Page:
– the biologically productive area required to produce the food & wood people consume, to give room for infrastructure,
and to absorb CO2 emitted from the burning of fossil fuel, which is the primary cause of climate change 2. It is expressed in “area units” & each unit corresponds to 1 hectare of biologically productive space with “world average productivity” 3. It is the sum of all areas (at home and faraway) from which a person/country/ region depends on the supply of resources and the absorption of wastes 4. EF changes in proportion to

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Global population size Average consumption per person &

The resource intensity of the technology used Limitations of Ecological Footprint 1. Insufficient data on some uses of biosphere 2. Assume that the technologies of resource exploitation are the same 3. Conservative estimate which distorts the size of some countries’ footprints, although this will not affect the global result 4. The EF of the world’s population from 1961-1997 5. The EF of the world by regions in 1996 is shown in below. The size of each box is proportional to the footprint of each region; while the height of each box is proportional to the region’s average EF per person and the width is proportional to the population of the region. 6. The EF per person by country in 1996 7. The ecological footprint & ecological deficit of continents & selected countries in 1996 is shown in the following table. The negative values suggest an ecological deficit for the continent or country concerned. Consequently, they need to import their missing ecological capacity (carrying capacity) or deplete their local natural capital stocks. Continents or countries with footprints smaller than their existing biological capacity are living within their respective ecological means. However, the remaining capacity is used for producing export goods rather than keeping it as a reserve The Global Trend • Wealthiest 25% of the world uses 75% of the world’s resources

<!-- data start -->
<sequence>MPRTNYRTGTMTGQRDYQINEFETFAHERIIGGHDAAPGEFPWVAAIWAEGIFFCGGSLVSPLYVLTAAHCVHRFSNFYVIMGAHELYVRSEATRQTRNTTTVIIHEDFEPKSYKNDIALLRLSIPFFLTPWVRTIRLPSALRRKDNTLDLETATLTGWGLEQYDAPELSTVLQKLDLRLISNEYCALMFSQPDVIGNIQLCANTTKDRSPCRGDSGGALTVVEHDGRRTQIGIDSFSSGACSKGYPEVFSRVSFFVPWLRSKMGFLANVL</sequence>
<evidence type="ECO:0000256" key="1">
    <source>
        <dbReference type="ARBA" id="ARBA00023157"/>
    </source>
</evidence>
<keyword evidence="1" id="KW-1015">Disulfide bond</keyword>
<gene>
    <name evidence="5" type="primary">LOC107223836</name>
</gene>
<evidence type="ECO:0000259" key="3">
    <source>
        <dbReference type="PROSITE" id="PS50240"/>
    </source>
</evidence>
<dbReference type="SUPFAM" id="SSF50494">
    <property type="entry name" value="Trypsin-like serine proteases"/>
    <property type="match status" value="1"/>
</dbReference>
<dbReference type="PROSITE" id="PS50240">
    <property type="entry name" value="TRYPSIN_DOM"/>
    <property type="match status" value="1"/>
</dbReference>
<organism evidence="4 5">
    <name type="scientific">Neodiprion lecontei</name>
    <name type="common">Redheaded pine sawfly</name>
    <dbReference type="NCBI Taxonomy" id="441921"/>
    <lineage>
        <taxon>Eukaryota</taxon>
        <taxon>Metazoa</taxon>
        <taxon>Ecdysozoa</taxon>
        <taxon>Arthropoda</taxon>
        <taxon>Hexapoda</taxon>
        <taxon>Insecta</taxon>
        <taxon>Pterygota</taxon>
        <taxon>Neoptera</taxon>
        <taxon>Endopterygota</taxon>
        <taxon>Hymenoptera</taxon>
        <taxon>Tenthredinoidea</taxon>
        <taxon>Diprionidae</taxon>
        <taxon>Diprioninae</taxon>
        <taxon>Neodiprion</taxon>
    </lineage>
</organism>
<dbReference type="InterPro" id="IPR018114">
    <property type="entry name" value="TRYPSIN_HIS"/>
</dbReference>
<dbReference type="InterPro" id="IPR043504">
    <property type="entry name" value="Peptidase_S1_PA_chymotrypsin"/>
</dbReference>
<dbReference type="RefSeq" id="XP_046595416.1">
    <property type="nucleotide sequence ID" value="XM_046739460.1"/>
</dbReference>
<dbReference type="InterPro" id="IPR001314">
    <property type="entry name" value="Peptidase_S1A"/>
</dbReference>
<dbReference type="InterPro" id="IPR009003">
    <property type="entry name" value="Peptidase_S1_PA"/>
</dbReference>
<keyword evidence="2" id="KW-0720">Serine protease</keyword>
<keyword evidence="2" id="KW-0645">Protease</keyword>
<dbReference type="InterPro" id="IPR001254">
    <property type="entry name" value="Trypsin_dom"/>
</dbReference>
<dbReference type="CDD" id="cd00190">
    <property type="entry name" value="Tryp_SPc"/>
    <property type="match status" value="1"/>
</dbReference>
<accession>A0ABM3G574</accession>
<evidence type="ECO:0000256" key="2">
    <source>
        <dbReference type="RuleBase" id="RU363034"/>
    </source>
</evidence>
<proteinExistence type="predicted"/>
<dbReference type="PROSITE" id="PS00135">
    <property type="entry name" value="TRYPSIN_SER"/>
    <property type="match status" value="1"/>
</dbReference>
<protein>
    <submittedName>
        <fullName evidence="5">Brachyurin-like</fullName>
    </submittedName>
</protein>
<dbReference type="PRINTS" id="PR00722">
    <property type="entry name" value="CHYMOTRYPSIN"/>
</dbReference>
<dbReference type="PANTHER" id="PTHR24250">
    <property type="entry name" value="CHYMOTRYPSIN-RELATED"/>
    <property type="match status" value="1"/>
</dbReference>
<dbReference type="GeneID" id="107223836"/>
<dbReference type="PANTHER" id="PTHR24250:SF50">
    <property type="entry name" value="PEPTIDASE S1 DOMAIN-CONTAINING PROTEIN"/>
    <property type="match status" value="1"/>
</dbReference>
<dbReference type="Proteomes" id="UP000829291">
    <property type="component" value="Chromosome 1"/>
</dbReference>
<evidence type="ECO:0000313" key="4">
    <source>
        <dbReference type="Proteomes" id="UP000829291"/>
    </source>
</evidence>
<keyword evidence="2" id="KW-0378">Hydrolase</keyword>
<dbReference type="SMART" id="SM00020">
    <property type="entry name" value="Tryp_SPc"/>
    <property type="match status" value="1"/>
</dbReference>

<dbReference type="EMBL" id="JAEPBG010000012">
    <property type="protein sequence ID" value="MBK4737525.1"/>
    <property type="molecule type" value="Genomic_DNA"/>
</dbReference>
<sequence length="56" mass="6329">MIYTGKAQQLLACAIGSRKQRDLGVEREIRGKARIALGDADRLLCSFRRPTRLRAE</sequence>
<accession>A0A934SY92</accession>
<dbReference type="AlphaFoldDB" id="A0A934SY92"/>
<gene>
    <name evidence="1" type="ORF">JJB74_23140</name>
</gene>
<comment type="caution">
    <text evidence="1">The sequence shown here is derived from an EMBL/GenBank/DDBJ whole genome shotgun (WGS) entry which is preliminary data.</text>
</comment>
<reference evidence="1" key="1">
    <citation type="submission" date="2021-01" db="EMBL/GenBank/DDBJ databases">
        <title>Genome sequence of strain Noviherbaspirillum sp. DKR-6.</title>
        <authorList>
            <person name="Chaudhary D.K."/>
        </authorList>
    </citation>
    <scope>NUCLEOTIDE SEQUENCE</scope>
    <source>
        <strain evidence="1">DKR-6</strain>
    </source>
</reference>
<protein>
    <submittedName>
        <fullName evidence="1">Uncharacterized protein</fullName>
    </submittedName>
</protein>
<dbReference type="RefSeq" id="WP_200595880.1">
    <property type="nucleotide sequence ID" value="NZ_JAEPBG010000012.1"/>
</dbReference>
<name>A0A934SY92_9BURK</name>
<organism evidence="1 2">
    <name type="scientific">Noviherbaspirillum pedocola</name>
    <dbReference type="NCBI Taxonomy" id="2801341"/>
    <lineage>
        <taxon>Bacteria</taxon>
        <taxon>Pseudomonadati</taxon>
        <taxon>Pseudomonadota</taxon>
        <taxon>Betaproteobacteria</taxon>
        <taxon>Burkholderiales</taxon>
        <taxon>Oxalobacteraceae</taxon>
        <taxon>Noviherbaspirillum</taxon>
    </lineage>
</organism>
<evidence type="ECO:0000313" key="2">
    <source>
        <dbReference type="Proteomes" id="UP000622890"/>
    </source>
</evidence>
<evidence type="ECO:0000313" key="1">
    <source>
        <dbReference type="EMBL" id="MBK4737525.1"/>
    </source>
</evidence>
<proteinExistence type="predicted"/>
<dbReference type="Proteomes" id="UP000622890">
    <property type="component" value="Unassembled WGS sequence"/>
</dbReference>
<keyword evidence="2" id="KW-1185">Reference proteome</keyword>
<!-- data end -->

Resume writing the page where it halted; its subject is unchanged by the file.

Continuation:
Global ecological footprint is 2.85in 1996 In 1996, the ecological footprint of the global population was already 30% larger than the Earth’s biological productive capacity • As the world population has increased from 5.7 billion to 6.0 billion since 1996, the global footprint is likely to have increased by about 5% in 2000 The Case of China • China accounts for 7% of the world’s cultivated land, but supports 22% of the total population • Population exerts a great pressure on the land – annually 5 billion tons of soil is eroded, representing a loss of 1m soil cover over the entire country • Supply of adequate & clean drinking water is a growing problem • Environmental/ecological degradation problems arise over the entire country e.g. acid rain, flooding, droughts, air pollution…etc • Population expected to increase 0.9% annually during the 10th Five-Year Plan (2001-2005) • Hong Kong has an ecological footprint of 7.14 compared to the world average 2.85 in 1996 • Hong Kong ranked 13th out of 15 countries and regions • If people in Hong Kong continue to consume natural resources and emit CO2 at the existing rates, we need at least 444 times the existing land area (or 170 times the total area including marine waters) to sustain ourselves • If all people in the world consume at rates similar to Hong Kong people, another 2 planets would be needed What can we do? 1. Partake in the sustainability movement, to balance human consumption & nature’s limited productivity in order to ensure that our communities are sustainable locally, regionally and globally 2. More efficient use of resources (e.g. energy - efficient lamps) 3. Consume less by controlling population growth and decreasing consumption 4. To make our communities more livable and sustainable, we can work towards change at the individual, urban and commercial levels. Individual Level 1. Start composting 2. Use energy-efficient light bulbs, shower heads etc 3. Partake in recreation & tourism that have a low impact on the environment 4. Grow some of our own food 5. Live closer to work 6. Use bicycles & public transport rather than cars 7. Buy items made locally or grown locally rather than far away Urban Level 1. High population density areas preferred to dispersed houses 2. Offer living, working and shopping spaces in integrated neighborhoods 3. Discourage the use of cars (e.g. reduce road & parking space) but encourage use of public transport, bicycles and walking (e.g. bicycle speedways) 4. Planting of trees and greenspaces 5. Establish urban land-trusts to give the community more control over land use 6. Introduce housing construction guidelines which minimize the consumption of resources 7. Comprehensive waste reduction systems which include municipal resource reuse and reduction schemes Commercial Level 1. Use local resources rather than imported ones 2. Regain local control over production & distribution of those resources 3. Secure local needs so that the long term livelihood of a region can be protected without compromising the livelihoods of other people in other regions 4. Charge the true costs for private transportation, pollution and resource use Commercial Level 5. Support community-based volunteer and mutual aid networks 6. Encourage ecologically sound business 7. Tax incentives for encouraging sustainable lifestyles, and tax unsustainable behavior THE END